Turnbull: 'Question mark' over NBN commercial viability

It was a 'big mistake' to roll out the NBN under a government-formed company, the prime minister has said, with questions now surrounding the broadband network's commercial challenges.
Written by Corinne Reichert, Contributor

Australian Prime Minister Malcolm Turnbull has said there are questions over whether the National Broadband Network (NBN) will succeed as a commercial enterprise and return money to the taxpayer, adding that it was a mistake to roll out the network via a government-formed company.

"There's a reasonable question mark over that," Turnbull told reporters on Monday morning.

"When it was started under [former Prime Minister] Rudd, you may remember, Kevin Rudd said this was going to be fantastically commercial and that the public would be lining up to invest in it. That's nonsense.

"If we had gone down Labor's route of fibre to the premises, it would have taken another, say, eight years to complete, and another AU$30 billion. So if you think the commercial criteria are challenging now, imagine what they'd be if you loaded another AU$30 billion of cost onto it."

The NBN is expected to cost AU$51 billion at maximum to build out, with the company loaned a further AU$20 billion last year by the federal government to complete the rollout.

According to Turnbull, it is currently estimated to deliver a return of about 3 percent, which is "enough to keep it on the government's balance sheet as a government asset".

"But it certainly isn't the commercial return that the stock market would expect; there is no way it would reach that," the prime minister added.

Turnbull argued that rollout of the network through a government company was the wrong way to go about the infrastructure project, saying the then-Labor government should have instead opted for a similar model to that deployed in New Zealand.

"It was a mistake to go about it the way they did. Setting up a new government company to do it was a big mistake," Turnbull said.

"If you want to look at a country that did this exercise much better, it's New Zealand, and what they did there was they basically ensured that the incumbent telco, the Telstra equivalent, split its network operations away from its retail operations, and then that network company, which is called Chorus, became in effect the NBN.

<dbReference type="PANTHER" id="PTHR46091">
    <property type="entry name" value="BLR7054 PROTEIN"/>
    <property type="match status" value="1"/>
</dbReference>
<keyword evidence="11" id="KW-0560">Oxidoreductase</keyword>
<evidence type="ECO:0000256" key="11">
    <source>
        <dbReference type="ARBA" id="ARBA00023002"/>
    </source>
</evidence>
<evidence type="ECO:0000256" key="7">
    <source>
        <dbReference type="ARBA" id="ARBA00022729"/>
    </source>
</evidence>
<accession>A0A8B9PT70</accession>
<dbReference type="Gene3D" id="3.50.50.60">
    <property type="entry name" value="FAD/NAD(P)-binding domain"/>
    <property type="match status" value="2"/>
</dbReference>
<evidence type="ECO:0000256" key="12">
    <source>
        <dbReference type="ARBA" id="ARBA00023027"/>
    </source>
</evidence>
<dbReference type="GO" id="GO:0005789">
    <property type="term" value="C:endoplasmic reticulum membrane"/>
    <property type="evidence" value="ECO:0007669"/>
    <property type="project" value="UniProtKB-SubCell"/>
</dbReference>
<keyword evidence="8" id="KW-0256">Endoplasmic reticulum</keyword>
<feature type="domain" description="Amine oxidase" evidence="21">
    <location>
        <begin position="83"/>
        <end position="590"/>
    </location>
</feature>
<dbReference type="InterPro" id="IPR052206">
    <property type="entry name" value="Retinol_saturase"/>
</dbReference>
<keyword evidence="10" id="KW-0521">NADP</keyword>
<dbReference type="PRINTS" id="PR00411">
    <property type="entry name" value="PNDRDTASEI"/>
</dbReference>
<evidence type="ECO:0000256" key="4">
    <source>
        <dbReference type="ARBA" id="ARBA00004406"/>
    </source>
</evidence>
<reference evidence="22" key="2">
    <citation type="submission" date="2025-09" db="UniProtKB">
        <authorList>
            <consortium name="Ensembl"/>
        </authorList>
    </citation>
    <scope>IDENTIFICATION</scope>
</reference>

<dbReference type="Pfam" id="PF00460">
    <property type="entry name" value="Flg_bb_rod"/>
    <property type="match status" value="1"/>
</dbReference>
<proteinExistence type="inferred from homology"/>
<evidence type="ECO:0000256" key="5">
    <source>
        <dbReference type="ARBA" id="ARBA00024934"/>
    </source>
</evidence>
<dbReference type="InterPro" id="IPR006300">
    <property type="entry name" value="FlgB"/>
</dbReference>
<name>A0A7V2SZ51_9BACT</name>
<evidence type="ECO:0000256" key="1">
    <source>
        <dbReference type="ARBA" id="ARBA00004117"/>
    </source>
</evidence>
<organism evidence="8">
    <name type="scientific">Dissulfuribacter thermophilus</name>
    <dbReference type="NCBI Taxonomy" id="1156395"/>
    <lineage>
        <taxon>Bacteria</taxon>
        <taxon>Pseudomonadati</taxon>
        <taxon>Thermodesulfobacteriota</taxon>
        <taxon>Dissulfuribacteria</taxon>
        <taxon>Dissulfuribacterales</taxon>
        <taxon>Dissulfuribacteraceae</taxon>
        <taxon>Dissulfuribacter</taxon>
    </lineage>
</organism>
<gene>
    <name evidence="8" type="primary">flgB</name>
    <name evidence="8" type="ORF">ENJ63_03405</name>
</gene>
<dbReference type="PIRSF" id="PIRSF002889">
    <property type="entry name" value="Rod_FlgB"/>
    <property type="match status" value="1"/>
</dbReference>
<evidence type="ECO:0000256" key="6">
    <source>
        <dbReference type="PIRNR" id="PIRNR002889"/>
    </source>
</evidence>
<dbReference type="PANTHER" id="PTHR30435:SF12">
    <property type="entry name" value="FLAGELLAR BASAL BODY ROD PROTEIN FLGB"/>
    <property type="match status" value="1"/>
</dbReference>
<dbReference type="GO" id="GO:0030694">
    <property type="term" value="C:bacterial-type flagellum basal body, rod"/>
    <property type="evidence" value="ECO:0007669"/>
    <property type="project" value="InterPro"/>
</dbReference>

"The virtue of that was that you actually had a business that knew what it was doing, and it was up and running and had 100 years of experience getting on with the job. The Kiwis have done this at much less cost, so the way Labor set it up was hugely expensive, and there are many billions of dollars wasted ... that we can't recover."

The prime minister's comparison came despite NBN CEO Bill Morrow on Friday publishing a blog post saying the two countries' rollouts cannot be compared, as New Zealand's fibre-to-the-premises (FttP) rollout is vastly different to Australia's multi-technology mix.

Morrow, speaking to ABC Radio National Breakfast on Monday morning, said a government write-down is not being considered "at this point in time".

"We are the only country that has pursued it this way that has any kind of landmass with it. It's too early to tell whether or not it's a success or a failure," Morrow said, adding that the government would have to explore whether to pull taxpayer funds in to subsidise the NBN "if this thing does not stay commercially viable".

"We are trying to fight a competitive fight with one hand tied behind our back," he said, referring to the approximate AU$15 per month from every consumer he said NBN needs to collect in order to pay its fees to Telstra, and to the 2 million "uneconomical" premises it is serving with broadband.

Acknowledging that many consumers are not getting the speeds and capacity they are paying their retail service providers (RSPs) for, Turnbull said he has been in discussions with Morrow as well as with Australian Competition and Consumer Commission (ACCC) Chair Rod Sims on how to remedy this.

"I think that the reality is that the prices people are paying today and the prices retailers are paying NBN is not enough to recover even the AU$49 billion that we're intending to spend on this, and that we expect with future applications that price to go up," Morrow said.

"If the RSPs cannot get the consumers to pay more, then we have a problem ... the RSPs are finding that difficult right now to charge people [more than they charged for ADSL] because in my belief we're in this land-grab phenomenon stage with a massive churn event occurring across the country and they are fighting for market share and therefore cannot raise the price to the consumer."

The ACCC recently released guidance on how RSPs should advertise speeds on their NBN services, as well as monitoring speeds that customers are receiving in real time throughout the day.

The ACCC has also advised extending the government's proposed Regional Broadband Scheme (RBS) charge subsidising satellite and fixed-wireless NBN services to non-NBN high-speed broadband services, which was last month recommended by the Senate committee; however, Morrow acknowledged that a similar subsidy levelled at wireless users, to handle NBN's competition from 4G and 5G services, would be disliked.

Also speaking on Monday morning, Independent Senator Nick Xenophon said such a wireless subsidy should be definitively set aside.

"There's now all this crazy talk of hitting millions of Australian consumers who use mobile broadband with some form of levy. That needs to be ruled out by the government ASAP," Xenophon told journalists in Canberra.

"You cannot plan a AU$40 billion-plus national broadband project off the back of an envelope on a VIP jet -- that's what happened."

With AAP

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